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enter image description here

For this first question, I know how to apply the Euclidean algorithm and if I do, I get that the gcd is 1. I found this theorem online, thinking it might be able to piece together the relationship between the Euclidean algorithm and the Fibonacci numbers.

enter image description here

When it asks "What squares could you use to fill a 6765 x 4181 rectangle," I don't know what this means. What are the next steps in solving this problem? And is there any deeper relationship between the Fibonacci numbers and EA?

For the second question, I am assuming it is something similar as well. enter image description here

HDYK just means "how do you know", I'm assuming.

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    $\begingroup$ what is the source of this? $\endgroup$ – Will Jagy Feb 20 at 2:14
  • $\begingroup$ How do the colors map to actual values? $\endgroup$ – Haris Gusic Feb 20 at 2:36
  • $\begingroup$ my teacher is the source. I don't know how the colors map to the actual values. I was just given these questions as part of my review sheet for my test. what really confuses me a lot is that i don't even know what fibonacci numbers are. our topic was graphing rational functions, and finding vertical asymptotes, holes, etc.. so i really don't know how any of this is related . $\endgroup$ – user8290579 Feb 20 at 3:22
  • $\begingroup$ @user8290579 Fibonacci numbers are just numbers defined recursively as $F_n=F_{n-1}-F_{n-2}$, with $F_1=F_2=1$. $\endgroup$ – Haris Gusic Feb 20 at 3:34
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    $\begingroup$ Hint for the second question: $F_{2018}/ F_{2017}$ is rational, so the decimal expansion will be periodic. $\endgroup$ – Jair Taylor Feb 20 at 4:02
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I will address your first question.

While I think that the question is poorly phrased, I think I know what they mean by "What squares could you use to fill up a 6765$\times$4181 rectangle". I will illustrate this on a scaled-down version of the problem.

We have that $F_6=8$ and $F_5=5$. Let's fill up a $8\times5$ rectangle with squares.

Fibonacci rectangle

One can see that we can fill up the rectangle perfectly with squares whose sides' lengths are all Fibonacci numbers up to $F_5$.

Why does this work for every pair of consecutive Fibonacci numbers?

Imagine that you are starting from one corner (e.g. the top right one as in the image) of the rectangle by placing a $1\times1$ square in it. Then, along the smaller side of the rectangle, place another $1\times1$ square. The two squares form another rectangle.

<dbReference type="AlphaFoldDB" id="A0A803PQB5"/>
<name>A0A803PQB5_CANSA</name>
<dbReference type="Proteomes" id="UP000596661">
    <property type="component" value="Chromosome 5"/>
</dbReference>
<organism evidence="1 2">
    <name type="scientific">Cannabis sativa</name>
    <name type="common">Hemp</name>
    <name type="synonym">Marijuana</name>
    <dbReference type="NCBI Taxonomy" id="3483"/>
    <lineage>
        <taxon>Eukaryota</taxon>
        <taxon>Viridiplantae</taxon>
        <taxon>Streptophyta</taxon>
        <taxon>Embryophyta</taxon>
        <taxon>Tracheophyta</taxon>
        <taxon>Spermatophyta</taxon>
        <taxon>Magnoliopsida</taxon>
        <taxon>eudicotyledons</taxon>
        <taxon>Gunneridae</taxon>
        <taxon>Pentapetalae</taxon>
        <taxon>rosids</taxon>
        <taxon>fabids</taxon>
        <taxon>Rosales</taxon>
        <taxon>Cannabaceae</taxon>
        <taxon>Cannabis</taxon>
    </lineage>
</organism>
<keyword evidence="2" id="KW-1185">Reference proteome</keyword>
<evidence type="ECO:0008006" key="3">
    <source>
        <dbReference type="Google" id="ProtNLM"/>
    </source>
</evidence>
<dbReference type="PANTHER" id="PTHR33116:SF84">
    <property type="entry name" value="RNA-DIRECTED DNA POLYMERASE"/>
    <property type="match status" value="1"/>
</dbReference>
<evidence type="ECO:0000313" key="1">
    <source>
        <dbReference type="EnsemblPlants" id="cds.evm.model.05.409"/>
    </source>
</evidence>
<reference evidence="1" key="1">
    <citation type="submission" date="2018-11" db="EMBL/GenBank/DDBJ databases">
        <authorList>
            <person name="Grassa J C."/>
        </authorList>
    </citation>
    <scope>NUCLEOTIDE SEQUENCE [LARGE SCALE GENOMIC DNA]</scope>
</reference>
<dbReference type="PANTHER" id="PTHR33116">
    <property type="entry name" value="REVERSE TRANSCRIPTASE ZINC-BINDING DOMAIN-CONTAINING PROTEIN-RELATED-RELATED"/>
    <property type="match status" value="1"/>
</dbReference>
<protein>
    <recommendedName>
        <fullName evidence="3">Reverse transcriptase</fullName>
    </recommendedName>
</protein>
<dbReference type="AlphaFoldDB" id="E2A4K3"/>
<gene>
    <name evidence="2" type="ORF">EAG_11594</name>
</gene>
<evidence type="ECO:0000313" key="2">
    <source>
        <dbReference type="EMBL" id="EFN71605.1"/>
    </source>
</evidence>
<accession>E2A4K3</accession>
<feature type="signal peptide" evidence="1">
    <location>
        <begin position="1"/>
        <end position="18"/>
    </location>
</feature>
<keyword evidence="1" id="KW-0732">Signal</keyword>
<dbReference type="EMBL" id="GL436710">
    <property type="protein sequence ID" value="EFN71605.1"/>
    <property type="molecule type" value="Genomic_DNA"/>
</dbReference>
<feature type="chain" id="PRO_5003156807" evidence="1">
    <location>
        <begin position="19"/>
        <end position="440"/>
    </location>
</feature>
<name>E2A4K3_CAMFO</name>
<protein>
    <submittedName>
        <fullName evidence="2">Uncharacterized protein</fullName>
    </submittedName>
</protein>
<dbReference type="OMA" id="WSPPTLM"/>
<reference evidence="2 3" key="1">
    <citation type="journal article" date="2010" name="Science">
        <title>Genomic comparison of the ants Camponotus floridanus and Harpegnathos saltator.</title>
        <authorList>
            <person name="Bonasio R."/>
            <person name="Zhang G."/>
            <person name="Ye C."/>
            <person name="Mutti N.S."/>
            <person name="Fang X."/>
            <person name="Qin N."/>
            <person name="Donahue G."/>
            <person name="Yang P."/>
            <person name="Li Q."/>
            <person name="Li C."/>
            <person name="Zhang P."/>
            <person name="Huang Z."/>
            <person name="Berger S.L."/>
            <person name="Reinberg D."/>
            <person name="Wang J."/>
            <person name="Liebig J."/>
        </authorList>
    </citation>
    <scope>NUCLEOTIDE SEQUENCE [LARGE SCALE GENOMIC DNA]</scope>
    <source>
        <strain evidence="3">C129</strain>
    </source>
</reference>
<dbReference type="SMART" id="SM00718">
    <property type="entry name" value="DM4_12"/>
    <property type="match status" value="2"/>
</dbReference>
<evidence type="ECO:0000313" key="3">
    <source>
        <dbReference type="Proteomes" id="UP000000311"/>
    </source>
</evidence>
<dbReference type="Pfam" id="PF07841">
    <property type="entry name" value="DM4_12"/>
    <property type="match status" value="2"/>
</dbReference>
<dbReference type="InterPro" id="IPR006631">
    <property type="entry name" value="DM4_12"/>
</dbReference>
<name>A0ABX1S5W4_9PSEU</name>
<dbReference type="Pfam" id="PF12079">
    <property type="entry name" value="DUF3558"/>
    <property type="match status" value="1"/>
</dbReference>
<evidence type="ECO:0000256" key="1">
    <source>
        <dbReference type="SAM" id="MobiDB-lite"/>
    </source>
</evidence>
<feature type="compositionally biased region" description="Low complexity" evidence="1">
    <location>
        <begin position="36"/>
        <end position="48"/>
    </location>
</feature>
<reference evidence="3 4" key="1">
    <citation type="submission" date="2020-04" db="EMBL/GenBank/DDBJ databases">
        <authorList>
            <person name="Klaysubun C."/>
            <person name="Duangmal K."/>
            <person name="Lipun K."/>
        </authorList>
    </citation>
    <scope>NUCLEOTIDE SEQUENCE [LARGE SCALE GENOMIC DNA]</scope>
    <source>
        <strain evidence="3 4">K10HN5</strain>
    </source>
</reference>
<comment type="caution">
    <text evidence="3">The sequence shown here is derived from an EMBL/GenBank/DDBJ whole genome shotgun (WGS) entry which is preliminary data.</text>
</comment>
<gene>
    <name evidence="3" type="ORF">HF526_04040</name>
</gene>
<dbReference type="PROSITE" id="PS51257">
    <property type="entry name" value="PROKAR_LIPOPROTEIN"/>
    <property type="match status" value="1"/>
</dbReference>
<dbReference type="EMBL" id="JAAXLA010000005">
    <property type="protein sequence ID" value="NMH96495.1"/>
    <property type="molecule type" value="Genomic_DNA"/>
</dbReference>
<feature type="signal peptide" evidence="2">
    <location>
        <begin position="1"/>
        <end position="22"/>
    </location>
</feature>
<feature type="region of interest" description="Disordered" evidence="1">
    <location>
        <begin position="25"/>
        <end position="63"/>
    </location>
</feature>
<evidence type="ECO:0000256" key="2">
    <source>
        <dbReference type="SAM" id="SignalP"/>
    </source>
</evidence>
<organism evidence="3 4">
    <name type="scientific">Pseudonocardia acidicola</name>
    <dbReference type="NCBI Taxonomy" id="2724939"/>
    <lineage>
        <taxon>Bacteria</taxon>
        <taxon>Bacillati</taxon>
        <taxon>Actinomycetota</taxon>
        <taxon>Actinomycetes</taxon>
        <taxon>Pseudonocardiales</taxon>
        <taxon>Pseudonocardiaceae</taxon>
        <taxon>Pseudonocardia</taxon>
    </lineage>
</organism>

Now place another square ($2\times2$) next to the longer side of that rectangle. What results is yet another rectangle. Now just repeat the process until you use up all the Fibonacci numbers up to $F_6$.

Notice that by adding new squares, we will always get a new rectangle. What I mean by this is that the resulting figure will never be "jagged". This follows from the way that Fibonacci numbers are defined.

I think that this is what the question was going for, although it was not very well phrased, since there are many ways to fill up a rectangle with squares.


EDIT: The second part of the question

As Jair Taylor suggested in a comment, the number $F_{2018}/F_{2017}$ is rational and therefore its decimal representation will either have a finite number of digits or it will be periodic. This means that the decimal digits will contain repeating "chunks" of numbers. For example, in the decimal representation of the number $70/111$, the sequence "$630$" keeps repeating: $$70/111=0.\underbrace{630}\underbrace{630}\underbrace{630}...$$

Assuming that $\phi$ is the golden ratio, $\phi=\frac{1+\sqrt5}{2}$, its decimal representation will be unpredictable, because $\phi$ is an irrational number.

Looking at the pictures you provided, one can see that the first one is much more "chaotic" then the second one and one can hardly find any repeating patterns, whereas the second one obviously contains repeating patterns. This gives us good reason to conclude that the first image represents $\phi$ and the second one represents $F_{2018}/F_{2017}$.

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  • $\begingroup$ wow, what a great explanation, thanks! so all the squares that can fill up are one of each of the fibonacci numbers from 1 to 20 right? what does the euclidean algorithm have to do with this problem? $\endgroup$ – user8290579 Feb 20 at 3:25
  • $\begingroup$ @user8290579 Yes, but excluding $F_{20}$. The Euclidean algorithm's connection with this is that its intermediate results give you all the Fibonacci numbers in the reverse order. I will let you figure out why that is. $\endgroup$ – Haris Gusic Feb 20 at 3:32
  • $\begingroup$ thank you so much, the explanation for the second question was really great and I understand it completely now. do you know of any more questions like these or where i can find some more to practice? $\endgroup$ – user8290579 Feb 21 at 0:57
  • $\begingroup$ @user8290579 You are welcome! Unfortunately, off the top of my mind I don't know any good source of such problems. But if I manage to find some, I will let you know. $\endgroup$ – Haris Gusic Feb 21 at 1:00

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